Open Access Highly Accessed Research article

The effect of spinal curvature on the photogrammetric assessment on static balance in elderly women

Justyna Drzał-Grabiec1, Maciej Rachwał1, Justyna Podgórska-Bednarz1, Justyna Rykała1, Sławomir Snela1, Aleksandra Truszczyńska2* and Zbigniew Trzaskoma2

Author Affiliations

1 Institute of Physiotherapy, University of Rzeszów, Warszawska 26a, Rzeszów 35-205, Poland

2 Faculty of Rehabilitation, Józef Piłsudski University of Physical Education in Warsaw, Marymoncka 34, Warsaw 00-968, Poland

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BMC Musculoskeletal Disorders 2014, 15:186  doi:10.1186/1471-2474-15-186

Published: 29 May 2014

Abstract

Background

Involutional changes to the body in elderly patients affect the shape of the spine and the activity of postural muscles. The purpose of this study was to assess the influence of age-related changes in spinal curvature on postural balance in elderly women.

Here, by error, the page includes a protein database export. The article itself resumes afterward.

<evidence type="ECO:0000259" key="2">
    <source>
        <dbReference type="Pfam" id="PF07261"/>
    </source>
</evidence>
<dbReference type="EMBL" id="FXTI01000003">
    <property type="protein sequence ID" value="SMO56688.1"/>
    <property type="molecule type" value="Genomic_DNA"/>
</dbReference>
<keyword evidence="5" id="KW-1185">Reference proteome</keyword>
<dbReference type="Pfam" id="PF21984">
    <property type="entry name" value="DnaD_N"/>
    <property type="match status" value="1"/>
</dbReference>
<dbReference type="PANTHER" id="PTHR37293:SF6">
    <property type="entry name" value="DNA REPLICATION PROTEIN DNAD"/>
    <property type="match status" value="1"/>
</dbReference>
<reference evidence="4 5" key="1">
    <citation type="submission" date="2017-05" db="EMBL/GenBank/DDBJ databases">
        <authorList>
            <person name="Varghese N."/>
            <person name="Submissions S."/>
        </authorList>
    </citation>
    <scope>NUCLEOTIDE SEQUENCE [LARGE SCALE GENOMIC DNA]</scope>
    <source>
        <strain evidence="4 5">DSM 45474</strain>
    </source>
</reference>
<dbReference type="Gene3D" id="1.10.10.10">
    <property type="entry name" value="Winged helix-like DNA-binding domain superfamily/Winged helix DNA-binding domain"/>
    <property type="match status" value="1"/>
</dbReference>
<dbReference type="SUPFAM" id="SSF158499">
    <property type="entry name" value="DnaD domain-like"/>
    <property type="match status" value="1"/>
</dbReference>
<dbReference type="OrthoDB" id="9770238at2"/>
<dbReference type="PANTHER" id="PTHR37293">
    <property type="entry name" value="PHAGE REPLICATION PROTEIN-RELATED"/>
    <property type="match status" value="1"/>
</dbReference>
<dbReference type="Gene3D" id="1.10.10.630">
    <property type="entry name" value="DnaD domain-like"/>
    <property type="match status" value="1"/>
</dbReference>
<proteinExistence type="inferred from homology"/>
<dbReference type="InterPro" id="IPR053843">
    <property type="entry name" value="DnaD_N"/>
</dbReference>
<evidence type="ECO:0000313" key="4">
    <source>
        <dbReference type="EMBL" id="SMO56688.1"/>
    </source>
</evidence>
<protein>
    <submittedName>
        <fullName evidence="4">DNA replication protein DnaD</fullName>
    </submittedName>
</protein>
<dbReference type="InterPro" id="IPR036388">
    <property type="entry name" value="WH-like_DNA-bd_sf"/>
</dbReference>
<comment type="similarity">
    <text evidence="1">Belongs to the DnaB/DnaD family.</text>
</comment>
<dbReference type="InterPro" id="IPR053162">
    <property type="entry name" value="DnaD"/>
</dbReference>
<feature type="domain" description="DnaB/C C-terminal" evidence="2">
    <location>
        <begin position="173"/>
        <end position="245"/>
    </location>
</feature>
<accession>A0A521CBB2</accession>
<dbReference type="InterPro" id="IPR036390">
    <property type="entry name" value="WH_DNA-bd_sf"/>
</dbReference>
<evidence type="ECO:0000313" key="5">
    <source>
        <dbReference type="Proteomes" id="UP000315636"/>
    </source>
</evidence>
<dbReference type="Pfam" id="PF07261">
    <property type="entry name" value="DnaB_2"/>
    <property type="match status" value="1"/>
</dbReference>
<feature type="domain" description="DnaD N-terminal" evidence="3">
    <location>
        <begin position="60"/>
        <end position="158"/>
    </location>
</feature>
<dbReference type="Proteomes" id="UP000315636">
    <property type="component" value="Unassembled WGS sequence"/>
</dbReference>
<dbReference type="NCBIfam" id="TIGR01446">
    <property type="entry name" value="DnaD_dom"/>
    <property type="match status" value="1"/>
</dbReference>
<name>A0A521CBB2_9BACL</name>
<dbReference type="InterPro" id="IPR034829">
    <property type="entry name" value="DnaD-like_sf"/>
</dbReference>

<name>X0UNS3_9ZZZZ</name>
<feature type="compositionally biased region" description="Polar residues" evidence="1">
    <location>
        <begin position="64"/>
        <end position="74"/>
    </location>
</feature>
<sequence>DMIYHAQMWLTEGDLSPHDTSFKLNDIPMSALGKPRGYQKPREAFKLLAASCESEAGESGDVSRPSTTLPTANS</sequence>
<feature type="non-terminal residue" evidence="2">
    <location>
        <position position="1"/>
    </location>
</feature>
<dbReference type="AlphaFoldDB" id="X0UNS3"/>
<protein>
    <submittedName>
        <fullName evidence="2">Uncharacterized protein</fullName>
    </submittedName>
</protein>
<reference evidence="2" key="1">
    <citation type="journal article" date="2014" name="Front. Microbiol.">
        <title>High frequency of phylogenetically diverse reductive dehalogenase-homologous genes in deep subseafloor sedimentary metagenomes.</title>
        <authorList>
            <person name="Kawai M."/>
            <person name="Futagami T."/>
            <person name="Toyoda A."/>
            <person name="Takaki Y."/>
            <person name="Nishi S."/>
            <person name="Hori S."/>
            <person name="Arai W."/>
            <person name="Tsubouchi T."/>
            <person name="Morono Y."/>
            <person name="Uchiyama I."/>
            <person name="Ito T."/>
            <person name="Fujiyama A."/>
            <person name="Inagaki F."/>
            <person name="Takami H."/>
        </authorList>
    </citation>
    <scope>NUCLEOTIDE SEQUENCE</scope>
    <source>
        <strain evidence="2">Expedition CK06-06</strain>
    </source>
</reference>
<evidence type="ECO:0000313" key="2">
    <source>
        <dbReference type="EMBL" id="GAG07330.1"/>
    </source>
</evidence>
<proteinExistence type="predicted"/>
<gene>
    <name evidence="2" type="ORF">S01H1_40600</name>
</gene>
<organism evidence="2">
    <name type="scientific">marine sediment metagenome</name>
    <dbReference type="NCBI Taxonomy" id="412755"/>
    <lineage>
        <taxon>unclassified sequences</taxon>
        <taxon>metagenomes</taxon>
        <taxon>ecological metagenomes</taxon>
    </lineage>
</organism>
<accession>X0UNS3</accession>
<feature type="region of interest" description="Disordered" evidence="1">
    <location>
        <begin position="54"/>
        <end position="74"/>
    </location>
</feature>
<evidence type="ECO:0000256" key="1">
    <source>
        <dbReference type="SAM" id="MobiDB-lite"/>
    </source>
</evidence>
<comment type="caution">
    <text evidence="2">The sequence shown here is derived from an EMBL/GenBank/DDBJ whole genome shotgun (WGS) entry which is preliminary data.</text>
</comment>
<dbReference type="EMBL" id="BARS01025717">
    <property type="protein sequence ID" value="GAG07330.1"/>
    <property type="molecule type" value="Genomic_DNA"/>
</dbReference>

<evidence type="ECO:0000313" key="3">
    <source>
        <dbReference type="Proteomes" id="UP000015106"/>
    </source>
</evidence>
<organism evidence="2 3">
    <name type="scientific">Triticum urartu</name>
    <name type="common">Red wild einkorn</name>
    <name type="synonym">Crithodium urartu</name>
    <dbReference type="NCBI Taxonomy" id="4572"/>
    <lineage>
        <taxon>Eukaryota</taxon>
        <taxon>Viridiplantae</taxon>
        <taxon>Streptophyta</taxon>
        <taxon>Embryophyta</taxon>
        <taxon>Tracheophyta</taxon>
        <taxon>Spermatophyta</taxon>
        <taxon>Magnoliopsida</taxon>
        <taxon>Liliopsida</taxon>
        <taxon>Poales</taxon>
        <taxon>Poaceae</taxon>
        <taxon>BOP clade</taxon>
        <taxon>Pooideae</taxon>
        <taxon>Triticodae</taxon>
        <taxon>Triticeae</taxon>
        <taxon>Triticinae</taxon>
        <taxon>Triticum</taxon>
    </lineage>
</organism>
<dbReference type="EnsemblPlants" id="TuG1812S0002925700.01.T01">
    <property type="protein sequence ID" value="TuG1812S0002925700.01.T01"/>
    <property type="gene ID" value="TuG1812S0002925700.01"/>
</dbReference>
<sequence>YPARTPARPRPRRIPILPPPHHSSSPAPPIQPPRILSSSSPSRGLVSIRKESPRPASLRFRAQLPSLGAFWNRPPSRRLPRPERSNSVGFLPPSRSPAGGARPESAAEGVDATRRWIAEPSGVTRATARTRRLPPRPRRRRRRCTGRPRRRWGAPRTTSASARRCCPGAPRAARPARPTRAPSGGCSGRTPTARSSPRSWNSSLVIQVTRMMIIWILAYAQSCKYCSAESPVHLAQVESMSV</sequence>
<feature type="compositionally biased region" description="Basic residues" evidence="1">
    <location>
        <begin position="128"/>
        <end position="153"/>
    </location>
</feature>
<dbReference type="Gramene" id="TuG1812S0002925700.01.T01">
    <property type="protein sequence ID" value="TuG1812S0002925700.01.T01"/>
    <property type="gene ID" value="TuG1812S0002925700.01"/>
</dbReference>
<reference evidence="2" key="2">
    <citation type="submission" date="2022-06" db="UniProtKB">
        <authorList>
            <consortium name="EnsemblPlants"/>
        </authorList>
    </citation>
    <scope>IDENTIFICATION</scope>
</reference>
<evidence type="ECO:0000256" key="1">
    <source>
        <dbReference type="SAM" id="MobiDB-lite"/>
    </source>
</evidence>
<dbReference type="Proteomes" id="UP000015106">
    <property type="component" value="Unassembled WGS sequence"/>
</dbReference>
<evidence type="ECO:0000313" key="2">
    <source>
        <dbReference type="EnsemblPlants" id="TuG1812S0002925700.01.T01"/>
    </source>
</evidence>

Methods

The study population consisted of 90 women, with a mean age of 70 ± 8.01 years. Static balance assessments were conducted on a tensometric platform, and posturographic assessments of body posture were performed using a photogrammetric method based on the Projection Moiré method.

Results

The results obtained were analysed using the Spearman’s rank correlation coefficient test. We found a statistically significant correlation between body posture and the quality of the balance system response based on the corrective function of the visual system. The shape of the spinal curvature influenced postural stability, as measured by static posturography. Improvement in the quality of the balance system response depended on corrective information from the visual system and proprioceptive information from the paraspinal muscles.

Conclusions

The sensitivity of the balance system to the change of centre of pressure location was influenced by the direction of the change in rotation of the shoulder girdle and spine. Development of spinal curvature in the sagittal plane and maintenance of symmetry in the coronal and transverse planes are essential for correct balance control, which in turn is essential for the development of a properly proportioned locomotor system.